“When your entire existence is a political statement, you have to be careful to stay alive.”

Farid Nad

“Signals” is a short autobiographical comic about the life of Fauzi, a malay transgender man of faith who is deeply closeted for his own safety. Being someone as part of both the LGBT and of faith demographic, he often finds himself in crossroads as both communities find him an oxymoron.

The story explores his perceptions on certain sounds as cues for his safety and wellbeing. These sounds range from simple auditory cues like a clock chime to complex ones such as tone and inflection in speech. Illustrated as little threat bars in a HUD-like format, Fauzi analyses these sounds to discern how dangerous they potentially are to his safety.

alt text

An Interview with Farid Nad

When did you first start drawing, and how has the experience changed for you since?

FARID: I first started drawing when I was 3, because I wanted to draw dinosaurs wrestling with each other. I would doodle on all of my dad’s printing paper, it’s a pleasant memory to remember. Since then though, I started doing art for money online when I was 12 (by using my mom’s PayPal), because I wanted to earn money so badly to buy video games. It was also the time my dad bought me a pen graphics tablet for my birthday, and I had been focused on digital art ever since.

Why is storytelling and illustrating your main form of expression?

FARID: I would describe myself as a very visual person, and I best understand and convey concepts with imagery. I have also always had an active imagination and loved weaving stories to escape to worlds when the one I was currently in wasn’t too keen to have me in it. I was frequently bullied and isolated, so the only thing that brought me joy for a good while was drawing and storytelling with my own comics. I haven’t had time to do them as much when I was finishing my studies, but I am thankful now that I can turn back to it to support my life once more.

What inspired you to submit a story to SOUND: A Comics Anthology?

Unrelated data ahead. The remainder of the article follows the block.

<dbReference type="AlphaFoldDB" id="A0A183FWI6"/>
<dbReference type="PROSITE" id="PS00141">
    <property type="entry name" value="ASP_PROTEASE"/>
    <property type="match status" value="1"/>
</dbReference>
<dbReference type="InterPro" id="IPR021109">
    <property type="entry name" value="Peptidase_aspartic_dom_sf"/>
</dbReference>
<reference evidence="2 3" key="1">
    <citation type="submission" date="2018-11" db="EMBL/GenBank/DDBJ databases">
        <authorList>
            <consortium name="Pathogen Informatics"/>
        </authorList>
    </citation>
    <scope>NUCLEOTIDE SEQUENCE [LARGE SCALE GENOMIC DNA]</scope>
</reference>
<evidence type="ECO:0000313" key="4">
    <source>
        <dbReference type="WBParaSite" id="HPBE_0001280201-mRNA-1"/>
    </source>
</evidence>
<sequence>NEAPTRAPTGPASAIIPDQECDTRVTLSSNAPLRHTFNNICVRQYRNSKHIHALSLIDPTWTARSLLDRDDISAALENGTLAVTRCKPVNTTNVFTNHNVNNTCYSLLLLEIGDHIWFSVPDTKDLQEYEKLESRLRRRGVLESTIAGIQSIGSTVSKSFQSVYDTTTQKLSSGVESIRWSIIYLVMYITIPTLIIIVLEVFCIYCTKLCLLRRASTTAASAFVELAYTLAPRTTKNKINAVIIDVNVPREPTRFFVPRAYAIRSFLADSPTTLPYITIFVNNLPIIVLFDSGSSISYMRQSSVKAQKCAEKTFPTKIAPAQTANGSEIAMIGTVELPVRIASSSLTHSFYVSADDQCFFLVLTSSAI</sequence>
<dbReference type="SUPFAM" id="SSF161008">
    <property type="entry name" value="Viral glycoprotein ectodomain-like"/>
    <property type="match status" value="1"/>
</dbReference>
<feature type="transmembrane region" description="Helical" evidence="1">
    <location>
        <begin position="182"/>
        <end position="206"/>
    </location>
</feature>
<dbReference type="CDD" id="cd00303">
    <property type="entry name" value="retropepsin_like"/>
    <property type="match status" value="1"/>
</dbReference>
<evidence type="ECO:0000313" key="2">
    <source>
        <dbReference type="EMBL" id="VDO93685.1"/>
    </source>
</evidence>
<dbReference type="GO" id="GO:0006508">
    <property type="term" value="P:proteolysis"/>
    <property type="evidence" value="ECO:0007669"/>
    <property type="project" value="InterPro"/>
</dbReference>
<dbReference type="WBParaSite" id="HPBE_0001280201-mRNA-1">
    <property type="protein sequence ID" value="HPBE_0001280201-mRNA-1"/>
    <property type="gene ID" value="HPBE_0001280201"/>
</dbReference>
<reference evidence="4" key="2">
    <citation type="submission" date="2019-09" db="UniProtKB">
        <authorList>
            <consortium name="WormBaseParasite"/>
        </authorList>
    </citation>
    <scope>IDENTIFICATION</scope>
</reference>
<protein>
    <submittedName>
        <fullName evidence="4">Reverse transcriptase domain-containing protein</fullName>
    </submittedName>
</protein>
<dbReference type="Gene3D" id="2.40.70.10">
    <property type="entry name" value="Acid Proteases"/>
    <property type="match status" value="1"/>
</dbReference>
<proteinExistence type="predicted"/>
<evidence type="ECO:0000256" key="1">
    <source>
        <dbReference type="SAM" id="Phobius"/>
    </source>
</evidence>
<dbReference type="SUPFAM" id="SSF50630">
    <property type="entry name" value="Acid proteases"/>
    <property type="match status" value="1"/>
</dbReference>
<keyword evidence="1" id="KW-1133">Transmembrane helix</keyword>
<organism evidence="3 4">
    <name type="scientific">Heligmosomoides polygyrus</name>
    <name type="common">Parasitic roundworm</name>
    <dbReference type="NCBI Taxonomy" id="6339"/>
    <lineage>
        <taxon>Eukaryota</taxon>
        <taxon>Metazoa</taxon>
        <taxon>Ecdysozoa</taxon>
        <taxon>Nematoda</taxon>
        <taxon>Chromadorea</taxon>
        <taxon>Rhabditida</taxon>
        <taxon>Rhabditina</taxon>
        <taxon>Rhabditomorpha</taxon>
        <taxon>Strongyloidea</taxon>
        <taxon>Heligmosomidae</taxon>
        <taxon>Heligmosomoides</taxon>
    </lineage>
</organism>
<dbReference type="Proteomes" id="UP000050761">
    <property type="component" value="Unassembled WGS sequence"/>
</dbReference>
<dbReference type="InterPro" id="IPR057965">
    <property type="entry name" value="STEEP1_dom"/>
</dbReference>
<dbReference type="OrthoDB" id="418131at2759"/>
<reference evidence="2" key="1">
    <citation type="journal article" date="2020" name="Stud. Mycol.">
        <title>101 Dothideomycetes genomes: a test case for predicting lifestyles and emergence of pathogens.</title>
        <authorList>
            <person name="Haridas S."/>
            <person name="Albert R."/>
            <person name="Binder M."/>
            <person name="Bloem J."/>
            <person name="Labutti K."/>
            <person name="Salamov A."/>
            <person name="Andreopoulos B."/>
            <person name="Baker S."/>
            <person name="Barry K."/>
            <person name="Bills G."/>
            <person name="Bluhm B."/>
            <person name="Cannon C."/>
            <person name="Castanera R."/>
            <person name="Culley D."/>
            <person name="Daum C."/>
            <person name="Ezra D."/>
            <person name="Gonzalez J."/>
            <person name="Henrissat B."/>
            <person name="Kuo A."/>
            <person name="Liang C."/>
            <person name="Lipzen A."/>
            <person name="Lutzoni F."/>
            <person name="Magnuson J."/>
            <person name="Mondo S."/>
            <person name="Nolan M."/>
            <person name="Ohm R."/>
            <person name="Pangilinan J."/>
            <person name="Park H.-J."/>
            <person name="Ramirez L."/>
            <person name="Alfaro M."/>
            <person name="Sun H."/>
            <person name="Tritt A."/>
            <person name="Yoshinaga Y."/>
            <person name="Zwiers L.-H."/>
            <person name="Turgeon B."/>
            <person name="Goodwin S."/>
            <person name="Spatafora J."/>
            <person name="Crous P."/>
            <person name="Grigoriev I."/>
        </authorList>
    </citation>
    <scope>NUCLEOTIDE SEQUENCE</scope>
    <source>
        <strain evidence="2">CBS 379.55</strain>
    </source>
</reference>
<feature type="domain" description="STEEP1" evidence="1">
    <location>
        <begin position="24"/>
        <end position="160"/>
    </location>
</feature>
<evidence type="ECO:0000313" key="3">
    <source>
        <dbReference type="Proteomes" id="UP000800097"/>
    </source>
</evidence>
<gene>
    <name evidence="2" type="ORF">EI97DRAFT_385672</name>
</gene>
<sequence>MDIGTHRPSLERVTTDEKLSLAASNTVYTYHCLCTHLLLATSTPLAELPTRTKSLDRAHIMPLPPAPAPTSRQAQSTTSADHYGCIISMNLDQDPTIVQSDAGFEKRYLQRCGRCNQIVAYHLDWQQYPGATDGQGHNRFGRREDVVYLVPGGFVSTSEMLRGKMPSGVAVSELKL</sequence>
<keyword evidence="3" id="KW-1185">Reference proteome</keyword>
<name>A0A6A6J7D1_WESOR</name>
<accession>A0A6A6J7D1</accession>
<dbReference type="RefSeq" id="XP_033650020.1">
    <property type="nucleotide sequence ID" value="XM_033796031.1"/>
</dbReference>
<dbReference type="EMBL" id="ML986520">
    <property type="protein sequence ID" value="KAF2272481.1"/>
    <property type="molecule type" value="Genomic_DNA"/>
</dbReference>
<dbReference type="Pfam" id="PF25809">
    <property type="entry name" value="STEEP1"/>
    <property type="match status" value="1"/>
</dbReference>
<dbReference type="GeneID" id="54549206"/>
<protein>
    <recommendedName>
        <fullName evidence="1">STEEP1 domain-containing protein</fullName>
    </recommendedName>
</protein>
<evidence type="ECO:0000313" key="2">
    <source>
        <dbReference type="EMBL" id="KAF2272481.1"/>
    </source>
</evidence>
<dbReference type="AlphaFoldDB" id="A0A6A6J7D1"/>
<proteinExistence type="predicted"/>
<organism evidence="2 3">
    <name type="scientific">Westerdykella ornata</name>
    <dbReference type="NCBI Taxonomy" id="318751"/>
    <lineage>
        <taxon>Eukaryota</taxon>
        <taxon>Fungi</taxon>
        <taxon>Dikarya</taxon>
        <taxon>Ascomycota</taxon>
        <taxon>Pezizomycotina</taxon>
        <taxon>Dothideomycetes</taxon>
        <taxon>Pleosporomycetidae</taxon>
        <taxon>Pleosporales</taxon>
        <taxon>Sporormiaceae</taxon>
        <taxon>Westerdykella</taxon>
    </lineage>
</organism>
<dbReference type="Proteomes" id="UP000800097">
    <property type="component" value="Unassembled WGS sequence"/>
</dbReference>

FARID: In all honesty, survival. I was very tight on my finances and going on board any opportunities I could come across. However, I noticed how interesting the premise of the SOUND comics anthology was with trying to convey stories about sound through a medium that lacks it. I’m happy to say this was my first ever successful pitch anywhere, and it had been eye-opening on how the comics world wasn’t as intimidating as I thought.

alt text

What inspired you to create “Signals”?

FARID: While I’ve written and drawn many comics of my experiences by projecting them on my original characters or other fandoms I was familiar with, I had never actually made a comic in an autobiographical lens. A lot of folks had suggested I make a comic about my experiences whenever I shared them, so I took the leap in my pitch to try and do so.

alt text

What sort of research went into the creation of "Signals"?

FARID: I suppose my life experiences? It is entirely from my own lens as a trans and bi person and how I visualise my thought process into an easily digestible HUD. The design of the HUD was also based on how I process audio cues as an autistic person as well. I try to segment what I’m hearing one by one so I don’t get sensory overloaded by the many noises at once, and my heightened alertness comes from my general anxiety disorder and general panic disorder. Putting them together in a HUD design makes it easier for neurotypical and mentally able folk to understand and digest my thought process.

Did you encounter any major stumbling blocks while coming up with "Signals"? If so, what were they and how did you manage to overcome them?

FARID: Well, mainly the fact I was writing and illustrating my trauma. It was particularly hard to write some dialogue of some scenes due to the fact that it’s based on real things I have heard and been told, some in verbatim. I have most if not all my Form 1–3 memories repressed as well as my days at my notoriously racist university, and digging that back up was particularly gruelling. Thankfully, I managed to keep myself grounded by taking frequent breaks.

alt text

What are some of the interesting details about the characters of "Signals" that you wish to highlight to readers?